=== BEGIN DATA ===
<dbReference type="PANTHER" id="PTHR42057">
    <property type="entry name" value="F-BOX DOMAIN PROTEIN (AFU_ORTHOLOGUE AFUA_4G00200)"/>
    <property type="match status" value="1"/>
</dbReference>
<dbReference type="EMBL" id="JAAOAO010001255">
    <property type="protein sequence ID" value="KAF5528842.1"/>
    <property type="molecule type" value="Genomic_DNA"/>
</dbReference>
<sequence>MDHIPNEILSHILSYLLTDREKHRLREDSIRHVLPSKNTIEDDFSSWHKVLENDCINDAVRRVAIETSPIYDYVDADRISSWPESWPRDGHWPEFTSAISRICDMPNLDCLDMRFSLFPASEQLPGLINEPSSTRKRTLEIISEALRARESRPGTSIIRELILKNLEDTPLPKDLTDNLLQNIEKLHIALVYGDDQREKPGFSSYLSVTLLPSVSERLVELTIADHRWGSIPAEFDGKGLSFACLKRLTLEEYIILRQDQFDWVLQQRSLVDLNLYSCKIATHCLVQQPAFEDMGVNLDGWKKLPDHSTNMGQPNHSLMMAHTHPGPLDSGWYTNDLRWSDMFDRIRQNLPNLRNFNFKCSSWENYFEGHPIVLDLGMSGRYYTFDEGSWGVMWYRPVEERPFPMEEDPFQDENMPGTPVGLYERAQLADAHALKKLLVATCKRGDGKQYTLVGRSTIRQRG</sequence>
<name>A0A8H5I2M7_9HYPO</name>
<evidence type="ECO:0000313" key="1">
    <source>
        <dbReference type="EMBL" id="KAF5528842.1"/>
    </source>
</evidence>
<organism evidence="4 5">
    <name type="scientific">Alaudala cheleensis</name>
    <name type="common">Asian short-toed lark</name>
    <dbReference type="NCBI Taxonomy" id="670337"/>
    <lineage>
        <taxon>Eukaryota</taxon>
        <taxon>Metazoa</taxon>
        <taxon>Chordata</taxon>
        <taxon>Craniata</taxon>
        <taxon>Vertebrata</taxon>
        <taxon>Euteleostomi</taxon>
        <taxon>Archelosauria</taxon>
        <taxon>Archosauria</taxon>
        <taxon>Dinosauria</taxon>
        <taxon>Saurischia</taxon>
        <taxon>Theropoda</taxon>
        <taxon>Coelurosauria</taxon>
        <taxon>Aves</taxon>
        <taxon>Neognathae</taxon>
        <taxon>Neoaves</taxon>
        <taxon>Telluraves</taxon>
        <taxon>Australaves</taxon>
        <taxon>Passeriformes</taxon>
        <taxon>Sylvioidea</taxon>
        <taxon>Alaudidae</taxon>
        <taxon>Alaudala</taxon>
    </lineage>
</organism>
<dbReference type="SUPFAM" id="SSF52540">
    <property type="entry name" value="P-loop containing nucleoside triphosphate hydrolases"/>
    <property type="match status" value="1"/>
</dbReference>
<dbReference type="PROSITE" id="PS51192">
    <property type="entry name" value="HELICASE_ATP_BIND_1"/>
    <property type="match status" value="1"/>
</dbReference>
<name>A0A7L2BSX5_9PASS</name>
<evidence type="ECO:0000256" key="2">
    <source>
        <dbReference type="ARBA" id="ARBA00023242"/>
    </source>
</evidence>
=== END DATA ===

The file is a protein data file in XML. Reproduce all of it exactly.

<dbReference type="PANTHER" id="PTHR42057">
    <property type="entry name" value="F-BOX DOMAIN PROTEIN (AFU_ORTHOLOGUE AFUA_4G00200)"/>
    <property type="match status" value="1"/>
</dbReference>
<dbReference type="EMBL" id="JAAOAO010001255">
    <property type="protein sequence ID" value="KAF5528842.1"/>
    <property type="molecule type" value="Genomic_DNA"/>
</dbReference>
<sequence>MDHIPNEILSHILSYLLTDREKHRLREDSIRHVLPSKNTIEDDFSSWHKVLENDCINDAVRRVAIETSPIYDYVDADRISSWPESWPRDGHWPEFTSAISRICDMPNLDCLDMRFSLFPASEQLPGLINEPSSTRKRTLEIISEALRARESRPGTSIIRELILKNLEDTPLPKDLTDNLLQNIEKLHIALVYGDDQREKPGFSSYLSVTLLPSVSERLVELTIADHRWGSIPAEFDGKGLSFACLKRLTLEEYIILRQDQFDWVLQQRSLVDLNLYSCKIATHCLVQQPAFEDMGVNLDGWKKLPDHSTNMGQPNHSLMMAHTHPGPLDSGWYTNDLRWSDMFDRIRQNLPNLRNFNFKCSSWENYFEGHPIVLDLGMSGRYYTFDEGSWGVMWYRPVEERPFPMEEDPFQDENMPGTPVGLYERAQLADAHALKKLLVATCKRGDGKQYTLVGRSTIRQRG</sequence>
<name>A0A8H5I2M7_9HYPO</name>
<evidence type="ECO:0000313" key="1">
    <source>
        <dbReference type="EMBL" id="KAF5528842.1"/>
    </source>
</evidence>
<organism evidence="4 5">
    <name type="scientific">Alaudala cheleensis</name>
    <name type="common">Asian short-toed lark</name>
    <dbReference type="NCBI Taxonomy" id="670337"/>
    <lineage>
        <taxon>Eukaryota</taxon>
        <taxon>Metazoa</taxon>
        <taxon>Chordata</taxon>
        <taxon>Craniata</taxon>
        <taxon>Vertebrata</taxon>
        <taxon>Euteleostomi</taxon>
        <taxon>Archelosauria</taxon>
        <taxon>Archosauria</taxon>
        <taxon>Dinosauria</taxon>
        <taxon>Saurischia</taxon>
        <taxon>Theropoda</taxon>
        <taxon>Coelurosauria</taxon>
        <taxon>Aves</taxon>
        <taxon>Neognathae</taxon>
        <taxon>Neoaves</taxon>
        <taxon>Telluraves</taxon>
        <taxon>Australaves</taxon>
        <taxon>Passeriformes</taxon>
        <taxon>Sylvioidea</taxon>
        <taxon>Alaudidae</taxon>
        <taxon>Alaudala</taxon>
    </lineage>
</organism>
<dbReference type="SUPFAM" id="SSF52540">
    <property type="entry name" value="P-loop containing nucleoside triphosphate hydrolases"/>
    <property type="match status" value="1"/>
</dbReference>
<dbReference type="PROSITE" id="PS51192">
    <property type="entry name" value="HELICASE_ATP_BIND_1"/>
    <property type="match status" value="1"/>
</dbReference>
<name>A0A7L2BSX5_9PASS</name>
<evidence type="ECO:0000256" key="2">
    <source>
        <dbReference type="ARBA" id="ARBA00023242"/>
    </source>
</evidence>